«Ulrich Hegey HEC Paris Frédéric Palominoz ENSAE Armin Schwienbacherx University of Amsterdam Business School & Catholic University of Louvain ...»
Venture Capital Performance: The Disparity Between
Europe and the United States
University of Amsterdam Business School & Catholic University of Louvain
We would like to thank Catherine Casamatta, Bruno Crepon, Didier Guennoc, Michael Halling, Jan MahrtSmith, Marco Pagano, Henri Pages, and Alessandro Sembenelli as well as seminar audiences at the European Finance
Association, the First RICAFE Conference, the Journees Banque de France, the Gutmann Center Symposium in Vienna and the University of Toulouse for helpful suggestions. We gratefully acknowledge …nancial support from the Fondation Banque de France and the European Commission (Contract HPSE-CT-2002-00140) as well as support from the European Venture Capital Association.
y HEC School of Management Paris, Dept. of Finance and Economics, 1 rue de la Liberation, 78351 Jouy-enJosas, France. email@example.com, Tel. +33 1 396 772 99.
z ENSAE, 3 avenue Pierre Larousse, 92245 Malako¤ Cedex, France. firstname.lastname@example.org, Tel. +33 1 5504 0005.
x Universiteit van Amsterdam Business School, Finance Group, Roetersstraat 11, 1018 WB Amsterdam, The Netherlands. email@example.com, Tel. +31 20 5257179.
Venture Capital Performance: The Disparity Between Europe and the United States Abstract This paper compares the success of venture capital investments in the United States and in Europe by analyzing individual venture-backed companies and the value generated within the stage …nancing process. We document that US venture capitalists generate signi…cantly more value with their investments than their European counterparts. We …nd di¤erences in contracting behavior, such as staging frequency and syndication, and evidence that they help to explain the observed performance gap and we report a substantial unexplained residual. We …nd that US venture funds investing in Europe do not perform better their European peers. European Common Law and Civil Law countries exhibit comparable levels of venture performance, and di¤erences in stock market development or tax subsidies in favor of venture investments are unrelated to performance di¤erences. European IPO exits from venture investments yield returns similar to the US, while trade sale exits weakly underperform. We attribute the overall performance gap essentially to the segment of poorly performing companies.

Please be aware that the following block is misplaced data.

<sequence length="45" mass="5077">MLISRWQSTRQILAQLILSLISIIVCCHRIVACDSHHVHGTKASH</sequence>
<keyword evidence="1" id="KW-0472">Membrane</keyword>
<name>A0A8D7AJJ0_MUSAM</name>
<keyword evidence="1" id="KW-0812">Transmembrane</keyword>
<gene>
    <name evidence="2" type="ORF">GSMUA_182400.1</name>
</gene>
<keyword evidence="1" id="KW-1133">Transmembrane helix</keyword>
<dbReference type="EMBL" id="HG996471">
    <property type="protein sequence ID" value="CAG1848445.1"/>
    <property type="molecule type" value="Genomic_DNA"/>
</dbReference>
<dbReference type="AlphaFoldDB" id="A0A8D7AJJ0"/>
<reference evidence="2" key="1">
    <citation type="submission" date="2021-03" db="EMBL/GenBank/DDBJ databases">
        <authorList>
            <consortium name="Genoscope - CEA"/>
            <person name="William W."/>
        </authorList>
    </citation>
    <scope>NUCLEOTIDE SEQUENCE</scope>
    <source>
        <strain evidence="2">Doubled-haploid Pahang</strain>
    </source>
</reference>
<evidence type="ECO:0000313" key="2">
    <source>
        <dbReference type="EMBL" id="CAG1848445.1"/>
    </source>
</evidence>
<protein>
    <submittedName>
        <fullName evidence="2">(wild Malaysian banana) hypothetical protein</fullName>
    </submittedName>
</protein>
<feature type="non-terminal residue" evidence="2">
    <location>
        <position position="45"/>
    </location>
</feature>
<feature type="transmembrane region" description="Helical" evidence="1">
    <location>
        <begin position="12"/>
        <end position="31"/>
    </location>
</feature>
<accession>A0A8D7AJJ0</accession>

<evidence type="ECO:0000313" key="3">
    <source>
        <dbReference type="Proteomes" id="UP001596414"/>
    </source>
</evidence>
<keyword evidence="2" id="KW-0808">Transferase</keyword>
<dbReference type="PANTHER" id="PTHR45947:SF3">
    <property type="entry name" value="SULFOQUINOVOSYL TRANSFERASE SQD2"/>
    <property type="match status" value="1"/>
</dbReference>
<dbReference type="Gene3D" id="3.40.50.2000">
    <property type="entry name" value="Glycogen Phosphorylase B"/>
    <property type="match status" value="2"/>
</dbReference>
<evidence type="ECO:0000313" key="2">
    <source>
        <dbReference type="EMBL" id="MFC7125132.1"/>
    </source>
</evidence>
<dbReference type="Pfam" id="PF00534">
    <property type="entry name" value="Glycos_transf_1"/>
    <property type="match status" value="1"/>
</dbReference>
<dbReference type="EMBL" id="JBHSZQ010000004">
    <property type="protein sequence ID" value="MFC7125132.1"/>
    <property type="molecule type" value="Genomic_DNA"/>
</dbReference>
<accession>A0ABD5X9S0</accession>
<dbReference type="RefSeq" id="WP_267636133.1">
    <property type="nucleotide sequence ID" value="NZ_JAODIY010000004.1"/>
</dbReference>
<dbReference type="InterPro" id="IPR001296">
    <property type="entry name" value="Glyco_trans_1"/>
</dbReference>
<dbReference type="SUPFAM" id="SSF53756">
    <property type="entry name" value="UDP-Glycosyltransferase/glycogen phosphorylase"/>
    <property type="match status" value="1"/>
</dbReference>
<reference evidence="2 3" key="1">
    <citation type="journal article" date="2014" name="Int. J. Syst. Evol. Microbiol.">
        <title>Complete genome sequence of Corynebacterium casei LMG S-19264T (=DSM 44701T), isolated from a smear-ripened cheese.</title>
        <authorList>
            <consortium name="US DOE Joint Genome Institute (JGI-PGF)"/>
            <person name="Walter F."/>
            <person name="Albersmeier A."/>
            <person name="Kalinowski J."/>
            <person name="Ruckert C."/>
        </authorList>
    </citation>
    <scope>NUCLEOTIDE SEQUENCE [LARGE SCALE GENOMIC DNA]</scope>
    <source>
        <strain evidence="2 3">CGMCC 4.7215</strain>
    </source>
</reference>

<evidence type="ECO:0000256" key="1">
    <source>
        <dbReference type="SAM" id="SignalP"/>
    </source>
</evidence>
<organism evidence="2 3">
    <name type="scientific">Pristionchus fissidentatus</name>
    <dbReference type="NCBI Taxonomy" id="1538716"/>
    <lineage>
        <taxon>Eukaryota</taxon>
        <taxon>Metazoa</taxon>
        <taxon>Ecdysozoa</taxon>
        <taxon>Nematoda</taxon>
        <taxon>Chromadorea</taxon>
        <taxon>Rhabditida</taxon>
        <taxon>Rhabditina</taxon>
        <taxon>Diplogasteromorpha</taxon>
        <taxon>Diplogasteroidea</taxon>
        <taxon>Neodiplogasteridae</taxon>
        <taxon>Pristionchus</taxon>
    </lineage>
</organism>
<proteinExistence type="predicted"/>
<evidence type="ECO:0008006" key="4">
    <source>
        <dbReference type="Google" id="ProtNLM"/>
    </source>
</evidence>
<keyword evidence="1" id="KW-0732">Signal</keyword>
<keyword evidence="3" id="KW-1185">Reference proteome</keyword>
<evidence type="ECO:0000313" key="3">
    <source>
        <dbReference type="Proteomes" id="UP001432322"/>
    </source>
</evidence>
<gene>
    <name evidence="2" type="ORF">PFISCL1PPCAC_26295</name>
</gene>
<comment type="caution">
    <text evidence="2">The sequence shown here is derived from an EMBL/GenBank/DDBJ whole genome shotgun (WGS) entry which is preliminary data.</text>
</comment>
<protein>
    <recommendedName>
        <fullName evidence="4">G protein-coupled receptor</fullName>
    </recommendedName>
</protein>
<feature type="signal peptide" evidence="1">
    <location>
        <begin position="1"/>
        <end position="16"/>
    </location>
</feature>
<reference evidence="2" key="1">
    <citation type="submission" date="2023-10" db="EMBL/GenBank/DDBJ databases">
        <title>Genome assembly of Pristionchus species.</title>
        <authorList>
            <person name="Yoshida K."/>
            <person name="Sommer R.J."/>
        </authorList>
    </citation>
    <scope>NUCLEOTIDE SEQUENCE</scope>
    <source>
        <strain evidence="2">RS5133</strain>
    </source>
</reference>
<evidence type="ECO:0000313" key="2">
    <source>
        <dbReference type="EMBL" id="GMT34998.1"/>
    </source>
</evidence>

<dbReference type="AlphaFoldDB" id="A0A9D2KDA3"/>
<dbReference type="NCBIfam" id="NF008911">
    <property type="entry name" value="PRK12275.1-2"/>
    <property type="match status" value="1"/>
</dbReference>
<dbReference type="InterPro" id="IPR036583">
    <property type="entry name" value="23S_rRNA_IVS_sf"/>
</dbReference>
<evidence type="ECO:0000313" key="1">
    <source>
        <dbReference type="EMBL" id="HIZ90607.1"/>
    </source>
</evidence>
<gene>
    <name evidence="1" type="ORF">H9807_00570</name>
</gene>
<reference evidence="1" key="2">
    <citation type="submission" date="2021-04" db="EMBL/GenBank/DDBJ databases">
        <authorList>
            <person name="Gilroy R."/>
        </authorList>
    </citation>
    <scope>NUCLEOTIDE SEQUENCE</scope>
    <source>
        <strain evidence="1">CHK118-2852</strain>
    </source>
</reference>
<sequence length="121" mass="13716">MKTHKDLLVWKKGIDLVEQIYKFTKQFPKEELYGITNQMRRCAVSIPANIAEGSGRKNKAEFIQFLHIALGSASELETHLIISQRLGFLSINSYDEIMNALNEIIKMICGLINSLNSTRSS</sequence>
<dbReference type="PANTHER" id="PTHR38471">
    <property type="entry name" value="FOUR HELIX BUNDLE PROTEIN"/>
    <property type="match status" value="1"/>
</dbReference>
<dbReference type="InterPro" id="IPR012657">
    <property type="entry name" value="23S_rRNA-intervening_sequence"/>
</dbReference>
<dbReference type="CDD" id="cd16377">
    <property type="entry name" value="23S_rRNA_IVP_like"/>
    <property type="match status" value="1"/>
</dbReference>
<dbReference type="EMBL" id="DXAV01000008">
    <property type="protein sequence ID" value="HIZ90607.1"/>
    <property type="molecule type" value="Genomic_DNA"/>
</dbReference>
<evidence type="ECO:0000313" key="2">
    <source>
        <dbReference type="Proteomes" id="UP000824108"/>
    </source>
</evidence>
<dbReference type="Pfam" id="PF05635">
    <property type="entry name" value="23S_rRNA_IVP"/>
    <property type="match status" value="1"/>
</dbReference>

Keywords: venture capital performance, …nancial development,stage …nancing, exit, monitoring.
JEL classi…cation: G24; G38.
1. Introduction Venture capital is an American invention, and the United States is home to the largest venture capital industry by far. Venture capital has not spread globally as easily as have other …nancial innovations. What are the necessary conditions for a successful imitation of the US model?
Europe, the world’ second most important region in terms of R&D spending, is an interesting s case to consider. While European governments have exhorted the virtues of venture capital, and designated its development as a key policy priority for more than twenty years, the sector has remained a laggard until recently. A European venture capital (VC) industry geared towards innovation and early-stage …nancing has really only taken hold in the late 1990s,with investments reaching 12 billion dollars in 1999, roughly a quarter of the US level.
This paper proposes a direct comparison between the United States and Europe, and seeks to explore the process by which VC creates economic value on the basis of company-level data.
It contributes to an emerging literature on comparative international studies of venture capital by focusing on possible obstacles to the emergence of a VC industry in developed countries with relatively high levels of R&D spending, investor protection, and law enforcement.
Trade associations and VC professionals have long asserted that realized returns of venture investments in Europe have historically been below required returns, and pointed to this underperformance as the main obstacle to the development of a strong VC industry. Also, the relative lack of venture funding in Europe has been frequently attributed to the absence of attractive and liquid markets for VC exits, in particular for IPOs (e.g., Black and Gilson, 1998). These beliefs form the starting point for our analysis. We investigate whether a measurable performance gap between the United States and Europe exists for the late 1990s when the European VC market was emerging in terms funding levels and exit opportunities. And if so, what explains it? Does the European case hold more general lessons for venture capital development?